Simo Hayha, born in Finland, served his one mandatory year in the military and became a farmer until The Soviet Union invaded his homeland in 1939. Left without a choice, he decided to pick up a rifle and defend his homeland. The man took to the forest, hiding in the treetops and awaiting the Russians. Armed with only a few cans of food and a good tree, he’d found himself a nice hide site. Day in and day out, he picked off Russians, one by one, in weather ranging anywhere from 20-40 degrees below zero.

The Russians sent out several SKT’s or small kill teams tasked with ending his life.


Hayha killed every SKT they sent so they were forced to transition into counter sniper units. Obviously this resulted in a less than favorable outcome for the Russians. In the span of only 3 months, armed with only his sightless rifle, he had earned himself over 500 confirmed Soviet kills, less the unconfirmed 150 kills he earned with a sub-machine gun.


On March 6th, 1940, Hayha finally met his match. Some lucky bastard shot him in the face. However, that wouldn’t be the end of our skilled sniper friend. Simo regained consciousness on Mar 13. It took several years for Hayha to recuperate from his wound. Afterall, the bullet crushed his jaw and blew off his left cheek. Regardless of what you might think, he made a full recovery and has since become a very successful moose hunter and dog breeder.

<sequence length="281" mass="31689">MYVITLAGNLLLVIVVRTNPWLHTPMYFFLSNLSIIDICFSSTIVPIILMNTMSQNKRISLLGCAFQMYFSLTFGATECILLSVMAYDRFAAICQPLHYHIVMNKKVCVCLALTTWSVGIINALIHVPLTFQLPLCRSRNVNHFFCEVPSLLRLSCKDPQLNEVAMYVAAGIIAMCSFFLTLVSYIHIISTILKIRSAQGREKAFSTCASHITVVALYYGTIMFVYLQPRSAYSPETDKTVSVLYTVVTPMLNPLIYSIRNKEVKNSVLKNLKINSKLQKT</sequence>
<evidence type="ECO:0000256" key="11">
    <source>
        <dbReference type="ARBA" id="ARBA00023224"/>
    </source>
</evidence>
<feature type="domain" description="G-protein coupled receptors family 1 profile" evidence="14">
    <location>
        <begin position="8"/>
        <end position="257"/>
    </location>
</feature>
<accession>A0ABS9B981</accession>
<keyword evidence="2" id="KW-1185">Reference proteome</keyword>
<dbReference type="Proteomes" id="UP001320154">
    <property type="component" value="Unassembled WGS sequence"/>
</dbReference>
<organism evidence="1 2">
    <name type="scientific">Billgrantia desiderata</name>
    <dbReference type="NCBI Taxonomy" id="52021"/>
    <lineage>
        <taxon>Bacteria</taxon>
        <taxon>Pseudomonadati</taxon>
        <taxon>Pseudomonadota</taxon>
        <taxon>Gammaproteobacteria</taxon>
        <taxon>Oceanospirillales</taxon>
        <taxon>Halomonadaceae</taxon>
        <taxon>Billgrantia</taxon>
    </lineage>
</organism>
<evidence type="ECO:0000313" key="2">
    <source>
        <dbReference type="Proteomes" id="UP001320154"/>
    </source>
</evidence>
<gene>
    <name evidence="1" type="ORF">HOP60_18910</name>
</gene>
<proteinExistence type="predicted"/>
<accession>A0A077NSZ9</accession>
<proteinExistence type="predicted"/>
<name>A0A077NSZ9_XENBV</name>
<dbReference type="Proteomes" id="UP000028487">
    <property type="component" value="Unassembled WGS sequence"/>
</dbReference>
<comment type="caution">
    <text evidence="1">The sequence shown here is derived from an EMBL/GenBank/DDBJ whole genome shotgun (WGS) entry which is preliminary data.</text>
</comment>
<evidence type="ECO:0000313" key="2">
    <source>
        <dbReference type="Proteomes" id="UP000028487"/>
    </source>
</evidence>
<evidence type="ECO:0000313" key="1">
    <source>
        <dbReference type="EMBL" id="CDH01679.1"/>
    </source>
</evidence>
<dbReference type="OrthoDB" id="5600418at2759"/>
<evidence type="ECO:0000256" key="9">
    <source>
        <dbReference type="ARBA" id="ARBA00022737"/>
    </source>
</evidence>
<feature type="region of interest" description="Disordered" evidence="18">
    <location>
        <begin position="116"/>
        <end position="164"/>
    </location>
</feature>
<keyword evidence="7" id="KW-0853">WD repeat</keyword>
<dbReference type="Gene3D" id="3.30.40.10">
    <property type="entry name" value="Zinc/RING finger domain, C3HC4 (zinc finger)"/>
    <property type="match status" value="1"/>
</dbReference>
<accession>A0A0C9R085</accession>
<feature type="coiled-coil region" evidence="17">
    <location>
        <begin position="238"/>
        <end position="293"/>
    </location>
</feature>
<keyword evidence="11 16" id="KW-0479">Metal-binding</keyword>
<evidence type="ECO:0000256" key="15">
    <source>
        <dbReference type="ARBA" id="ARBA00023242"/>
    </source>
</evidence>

I think it goes without saying, this is probably one of the most badass guys you’ve ever had the opportunity to read about .When asked if he regretted killing so many people, he said,

“I only did my duty, and what I was told to do, as well as I could.”


Simo Häyhä spent his later years in Ruokolahti, a small municipality located in southeastern Finland, near the Russian border. Simo Hayha died in a war veterans’ nursing home in Hamina in 2002 at the age of 96. May god have mercy on his soul and he rest in peace.

Simo Hayha’s confirmed final score is believed to be 505, which is over five kills a day average, Though over the years there has been some argument, the figure of 542 gaining acceptance.


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